The first time my wife and I visited the Emerald Isle, the border between Northern Ireland and the Republic was lamentably clear: Ominous-looking checkpoints appeared at strategic junctions of major thoroughfares, where conspicuously armed British troops checked IDs and sometimes vehicles.
Today, crossing between the Republic of Ireland and “the North” – a politically neutral euphemism – is so seamless that the Golf Road Warriors were occasionally confused by exactly where one ended and the other began. There are a couple of superficial ways to tell the difference.
First, as an avowed bastion of Gaelic preservationism, almost all road signs in the Republic are in the native tongue. Most are accompanied by the English translation, but the farther you travel from urban centers, the more prevalent is the preference for Gaelic usage.
Gaeltacht refers to regions where the Irish language is spoken, and the most vibrant of these are in the northwest. Belmullet, for example, where we played Carne Golf Links, is noteworthy for the profusion of Gaelic on signage and usage among the locals.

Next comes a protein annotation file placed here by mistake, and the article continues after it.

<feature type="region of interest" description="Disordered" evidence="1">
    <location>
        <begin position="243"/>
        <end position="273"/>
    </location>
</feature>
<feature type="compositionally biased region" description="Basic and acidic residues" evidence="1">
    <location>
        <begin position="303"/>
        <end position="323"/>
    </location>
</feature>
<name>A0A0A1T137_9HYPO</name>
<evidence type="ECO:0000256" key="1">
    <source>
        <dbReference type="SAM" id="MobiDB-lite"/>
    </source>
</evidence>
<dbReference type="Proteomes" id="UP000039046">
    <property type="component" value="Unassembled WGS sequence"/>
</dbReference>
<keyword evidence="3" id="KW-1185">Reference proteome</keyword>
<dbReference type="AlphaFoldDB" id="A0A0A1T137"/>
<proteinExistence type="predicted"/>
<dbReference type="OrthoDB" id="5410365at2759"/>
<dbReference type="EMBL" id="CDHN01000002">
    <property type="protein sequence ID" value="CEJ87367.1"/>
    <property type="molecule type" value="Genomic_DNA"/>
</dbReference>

Second, there’s the currency. The Republic uses the euro, while Northern Ireland still employs British pounds sterling. It can be an inconvenience, but even here efforts at conciliation are evident: Analogous to using U.S. dollars in Canada, you can pay for something in euros in Northern Ireland, but your change will be in pounds.
In the days when the Republic’s financial system was based on the Irish pound, many merchants simply declined to accept the other country’s currency. Thankfully, like the former checkpoint protocols, those days are gone.
# # #